The Secret Ingredient To Reach For If Your Wood Glue Is Getting Too Thick

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Whether you're building fine furniture or seeking a fast fix for a splintered wood deck, wood glue goes a long way. As such, it's hard to imagine a hobbyist woodworker getting through an entire full-size bottle before it thickens with age and eventually becomes unusable. Thankfully, the solution is simple, and you probably already have it in your kitchen cupboard in the form of vinegar. Adding a little of this household staple will dilute and loosen the wood glue, making it easy to apply during your next project.

Wood glue cures in part through evaporation. Depending on the type you have, it could be losing water, acetic acid, or other liquids. After this goes on for a while, squeezing it out of the bottle becomes nearly impossible. Not long after that, you're reduced to brushing the thick stuff on and hoping for the best. But it turns out that reviving wood glue is so easy that you don't need to consider tossing out that old bottle.

Which vinegar to use to thin wood glue

Thinning wood glue isn't complicated, but when you're deciding which vinegar to use and how much, it helps to know why it works. There are two main types of wood glue: polyvinyl alcohol (PVA) and polyvinyl acetate (PVAc). The big difference is that PVAc glues are more water-resistant than PVA glues and can't be diluted with water. However, they can be mixed with acetic acid. On the other hand, PVA glue can be thinned with either one. The term "PVA" is often applied to both, which gets confusing. But because vinegar is a mixture of acetic acid and water, it can thin either type of glue, meaning you don't need to worry about which one you have.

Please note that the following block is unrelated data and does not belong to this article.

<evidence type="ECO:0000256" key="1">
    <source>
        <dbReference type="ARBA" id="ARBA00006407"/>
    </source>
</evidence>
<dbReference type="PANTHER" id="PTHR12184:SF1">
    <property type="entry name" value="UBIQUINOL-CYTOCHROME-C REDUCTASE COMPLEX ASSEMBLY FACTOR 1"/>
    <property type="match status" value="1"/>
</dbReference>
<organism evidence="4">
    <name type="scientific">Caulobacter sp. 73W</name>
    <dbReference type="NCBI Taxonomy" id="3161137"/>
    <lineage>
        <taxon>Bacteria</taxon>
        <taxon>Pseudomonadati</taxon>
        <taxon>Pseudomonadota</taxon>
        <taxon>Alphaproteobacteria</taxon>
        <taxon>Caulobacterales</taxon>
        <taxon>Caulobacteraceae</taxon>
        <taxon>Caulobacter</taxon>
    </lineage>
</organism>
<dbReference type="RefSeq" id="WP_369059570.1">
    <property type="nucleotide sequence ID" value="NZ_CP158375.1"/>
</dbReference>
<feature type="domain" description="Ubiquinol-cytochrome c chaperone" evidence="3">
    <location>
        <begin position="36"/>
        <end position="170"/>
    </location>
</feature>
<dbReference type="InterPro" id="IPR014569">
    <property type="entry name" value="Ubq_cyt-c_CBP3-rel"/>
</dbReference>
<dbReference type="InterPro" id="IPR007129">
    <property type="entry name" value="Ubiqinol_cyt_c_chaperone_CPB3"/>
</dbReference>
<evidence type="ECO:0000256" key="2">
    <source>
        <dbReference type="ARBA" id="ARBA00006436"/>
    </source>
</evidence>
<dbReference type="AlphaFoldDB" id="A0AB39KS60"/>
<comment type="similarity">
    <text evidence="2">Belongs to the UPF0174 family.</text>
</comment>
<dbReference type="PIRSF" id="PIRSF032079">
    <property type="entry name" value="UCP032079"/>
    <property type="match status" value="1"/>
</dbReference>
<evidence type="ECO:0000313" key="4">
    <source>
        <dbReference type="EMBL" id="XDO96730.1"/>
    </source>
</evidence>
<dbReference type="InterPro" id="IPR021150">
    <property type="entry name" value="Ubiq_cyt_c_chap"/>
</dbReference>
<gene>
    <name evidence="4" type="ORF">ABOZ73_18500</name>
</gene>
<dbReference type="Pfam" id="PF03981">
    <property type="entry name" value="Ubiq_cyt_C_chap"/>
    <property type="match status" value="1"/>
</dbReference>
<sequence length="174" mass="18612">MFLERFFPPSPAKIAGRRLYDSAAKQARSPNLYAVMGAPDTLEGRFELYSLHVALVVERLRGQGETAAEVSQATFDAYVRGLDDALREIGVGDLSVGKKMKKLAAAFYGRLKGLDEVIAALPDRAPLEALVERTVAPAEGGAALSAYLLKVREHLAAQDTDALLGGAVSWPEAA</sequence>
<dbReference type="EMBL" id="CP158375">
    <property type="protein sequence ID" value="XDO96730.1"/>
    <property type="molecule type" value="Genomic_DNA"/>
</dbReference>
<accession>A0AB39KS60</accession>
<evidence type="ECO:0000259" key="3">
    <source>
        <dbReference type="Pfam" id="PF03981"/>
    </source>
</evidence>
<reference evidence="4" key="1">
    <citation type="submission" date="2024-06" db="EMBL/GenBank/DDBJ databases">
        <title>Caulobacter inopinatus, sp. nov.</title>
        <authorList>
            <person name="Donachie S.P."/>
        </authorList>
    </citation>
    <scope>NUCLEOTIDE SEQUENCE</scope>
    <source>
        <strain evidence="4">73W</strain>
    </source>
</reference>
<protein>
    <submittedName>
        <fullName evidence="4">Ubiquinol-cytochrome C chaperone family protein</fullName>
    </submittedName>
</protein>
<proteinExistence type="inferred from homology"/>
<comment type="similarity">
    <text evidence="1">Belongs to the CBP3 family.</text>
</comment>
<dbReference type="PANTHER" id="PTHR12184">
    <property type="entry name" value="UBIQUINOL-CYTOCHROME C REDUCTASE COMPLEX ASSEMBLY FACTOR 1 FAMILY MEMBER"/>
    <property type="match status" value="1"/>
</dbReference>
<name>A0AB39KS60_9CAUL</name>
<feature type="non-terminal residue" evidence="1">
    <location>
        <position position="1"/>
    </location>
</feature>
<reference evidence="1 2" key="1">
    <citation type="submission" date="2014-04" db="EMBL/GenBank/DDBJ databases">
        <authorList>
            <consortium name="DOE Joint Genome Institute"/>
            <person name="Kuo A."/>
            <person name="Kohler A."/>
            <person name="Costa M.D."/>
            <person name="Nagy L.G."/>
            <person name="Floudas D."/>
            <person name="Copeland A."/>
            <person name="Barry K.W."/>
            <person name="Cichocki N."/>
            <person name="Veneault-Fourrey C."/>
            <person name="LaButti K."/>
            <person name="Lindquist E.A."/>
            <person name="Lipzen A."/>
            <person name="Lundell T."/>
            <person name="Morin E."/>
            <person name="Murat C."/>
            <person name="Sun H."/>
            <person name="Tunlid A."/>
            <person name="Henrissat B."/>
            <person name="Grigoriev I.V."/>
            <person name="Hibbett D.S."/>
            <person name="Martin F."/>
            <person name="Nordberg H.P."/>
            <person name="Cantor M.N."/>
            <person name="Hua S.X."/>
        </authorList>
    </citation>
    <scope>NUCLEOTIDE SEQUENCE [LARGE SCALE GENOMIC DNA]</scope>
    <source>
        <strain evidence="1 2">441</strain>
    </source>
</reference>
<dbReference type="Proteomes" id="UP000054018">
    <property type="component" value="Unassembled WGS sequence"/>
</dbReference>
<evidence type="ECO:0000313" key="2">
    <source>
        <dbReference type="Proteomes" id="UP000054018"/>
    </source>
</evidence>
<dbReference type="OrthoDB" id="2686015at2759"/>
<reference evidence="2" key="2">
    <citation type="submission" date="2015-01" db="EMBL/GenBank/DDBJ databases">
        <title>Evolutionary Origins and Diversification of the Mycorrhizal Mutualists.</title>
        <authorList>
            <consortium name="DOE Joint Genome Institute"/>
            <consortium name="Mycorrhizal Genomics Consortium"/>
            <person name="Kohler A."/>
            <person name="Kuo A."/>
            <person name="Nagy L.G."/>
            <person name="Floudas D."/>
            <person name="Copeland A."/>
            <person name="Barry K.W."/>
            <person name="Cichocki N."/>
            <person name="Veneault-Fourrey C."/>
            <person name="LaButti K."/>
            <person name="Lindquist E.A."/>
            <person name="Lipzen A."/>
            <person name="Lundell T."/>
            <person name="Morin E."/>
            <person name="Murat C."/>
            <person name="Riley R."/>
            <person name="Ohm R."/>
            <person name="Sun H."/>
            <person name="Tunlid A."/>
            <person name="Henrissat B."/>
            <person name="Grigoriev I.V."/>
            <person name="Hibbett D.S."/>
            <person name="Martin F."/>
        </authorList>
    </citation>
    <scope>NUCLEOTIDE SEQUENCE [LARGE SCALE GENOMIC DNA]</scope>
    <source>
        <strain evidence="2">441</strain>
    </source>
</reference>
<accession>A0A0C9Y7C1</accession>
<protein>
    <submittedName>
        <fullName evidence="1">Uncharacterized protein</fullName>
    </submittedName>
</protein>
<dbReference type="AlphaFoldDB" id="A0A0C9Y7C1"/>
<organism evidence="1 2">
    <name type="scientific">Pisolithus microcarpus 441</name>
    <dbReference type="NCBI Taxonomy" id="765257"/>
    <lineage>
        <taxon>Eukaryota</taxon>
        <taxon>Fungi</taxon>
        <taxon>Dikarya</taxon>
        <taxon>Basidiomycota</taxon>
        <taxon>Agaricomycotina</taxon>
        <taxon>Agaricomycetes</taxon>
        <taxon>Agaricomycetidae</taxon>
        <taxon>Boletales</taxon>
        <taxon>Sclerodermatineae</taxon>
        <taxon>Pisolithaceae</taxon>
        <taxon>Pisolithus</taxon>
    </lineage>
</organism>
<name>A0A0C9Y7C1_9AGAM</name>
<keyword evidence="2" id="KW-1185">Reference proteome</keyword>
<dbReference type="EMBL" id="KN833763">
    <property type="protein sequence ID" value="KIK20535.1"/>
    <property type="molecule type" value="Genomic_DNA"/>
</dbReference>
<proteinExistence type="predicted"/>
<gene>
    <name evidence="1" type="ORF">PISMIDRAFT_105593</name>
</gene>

The stronger your vinegar, the better for thinning wood glue. That said, the same distilled white vinegar that's ideal for cleaning is about 5% acetic acid, which will work just fine. Still, opting for a more concentrated option, like Harris 30% Vinegar, will work even better. You can start the process by adding a few drops directly into the glue bottle and mixing thoroughly. Then add more as needed — as much as a teaspoon or two — depending on how thick your glue has gotten. Just be sure to stir with something that can reach the bottom, and you'll be gluing again in no time.